Sderot is both the bulldozer of Palestinians nightmares and a boulevard of broken dreams for Israelis. The people of Palestine have been failed by the world, over and over, and over again – this is not news. But in Sderot, it is the people of Israel that have been failed – by Israel’s broken institutions, its racist, apartheid-wielding politicians, its ethnic cleansing ‘settler’ terrorists, and its grand strategists who believe they can successfully end the yearning of Palestinians by making deals with countries far away from the miseries of Gaza.

Many Pakistanis are aghast at the horrors of what took place this weekend. Innocent women and children being kidnapped is horrific no matter who it happens to. Parading prisoners is a failure of humanity no matter where it takes place. There are 560 Israeli checkpoints in Gaza alone. The West Bank isn’t the West Bank anymore, it is 224 separate ghettos collectively called the West Bank. To be born Palestinian in Palestine is a criminal offence. The Palestinian yearns, quite literally, for air, water, and for being seen and being heard. If brutality is the only language in which she or he is spoken to, then it should not take rocket science to deduce that brutality is the language that the young Palestinian will convene towards.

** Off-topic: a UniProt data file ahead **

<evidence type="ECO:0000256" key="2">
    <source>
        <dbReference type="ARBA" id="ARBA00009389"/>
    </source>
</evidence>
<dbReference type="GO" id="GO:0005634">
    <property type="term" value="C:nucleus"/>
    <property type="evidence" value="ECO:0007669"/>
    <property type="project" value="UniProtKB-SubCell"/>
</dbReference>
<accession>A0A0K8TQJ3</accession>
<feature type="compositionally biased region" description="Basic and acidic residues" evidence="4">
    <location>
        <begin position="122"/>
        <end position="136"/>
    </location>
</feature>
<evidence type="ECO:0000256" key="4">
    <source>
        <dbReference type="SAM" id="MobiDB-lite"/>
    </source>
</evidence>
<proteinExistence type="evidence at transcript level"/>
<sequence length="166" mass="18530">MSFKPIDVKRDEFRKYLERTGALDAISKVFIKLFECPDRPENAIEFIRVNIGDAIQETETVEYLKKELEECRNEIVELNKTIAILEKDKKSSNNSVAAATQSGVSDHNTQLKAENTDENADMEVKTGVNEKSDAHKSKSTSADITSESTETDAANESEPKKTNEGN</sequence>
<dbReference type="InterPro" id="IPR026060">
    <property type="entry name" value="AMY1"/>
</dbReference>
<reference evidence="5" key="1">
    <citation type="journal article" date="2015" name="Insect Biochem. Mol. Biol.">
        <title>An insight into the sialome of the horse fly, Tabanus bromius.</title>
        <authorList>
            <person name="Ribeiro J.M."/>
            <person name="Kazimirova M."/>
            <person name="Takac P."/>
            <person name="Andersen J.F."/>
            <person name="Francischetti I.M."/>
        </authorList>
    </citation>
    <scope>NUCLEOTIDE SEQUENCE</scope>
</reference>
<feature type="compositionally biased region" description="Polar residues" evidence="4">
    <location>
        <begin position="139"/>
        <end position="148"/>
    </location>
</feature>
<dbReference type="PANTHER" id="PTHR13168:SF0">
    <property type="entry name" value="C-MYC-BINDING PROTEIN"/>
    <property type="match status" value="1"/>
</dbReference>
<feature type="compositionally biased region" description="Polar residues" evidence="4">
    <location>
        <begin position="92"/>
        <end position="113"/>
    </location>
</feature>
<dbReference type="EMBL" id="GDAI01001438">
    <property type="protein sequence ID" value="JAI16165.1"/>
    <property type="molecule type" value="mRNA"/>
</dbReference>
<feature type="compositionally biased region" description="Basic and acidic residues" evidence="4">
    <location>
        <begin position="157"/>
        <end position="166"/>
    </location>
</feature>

In the days and weeks to come, Israel will enjoy a more explicit and more brazen carte blanche for its brutality than it usually does. Any neighbourhoods or buildings that Israel deems Hamas leaders to be in or near, will be flattened. Thousands of innocent Palestinians will be killed, and all this violence will do is enhance the language and politics of Israel’s already crimson red lust for blood. Israel is run by right-wing lunatics – and with every episode of globally sanctioned violence, those lunatics become more entrenched and more emboldened.

Given the depth of the Pakistani polycrisis, leaders in Pakistan can ill afford being distracted by events in the Middle East, but they can afford ignoring the lessons from Sderot even less. First, a disclaimer: there are no direct parallels between what takes place in the Middle East and what is taking place in Pakistan’s neighbourhood, so if you are seeking direct like -for-like examples, you will not find any – at least not any that make much sense. There are important lessons to be drawn not because of direct parallels but because of what trends and dynamics events indicate.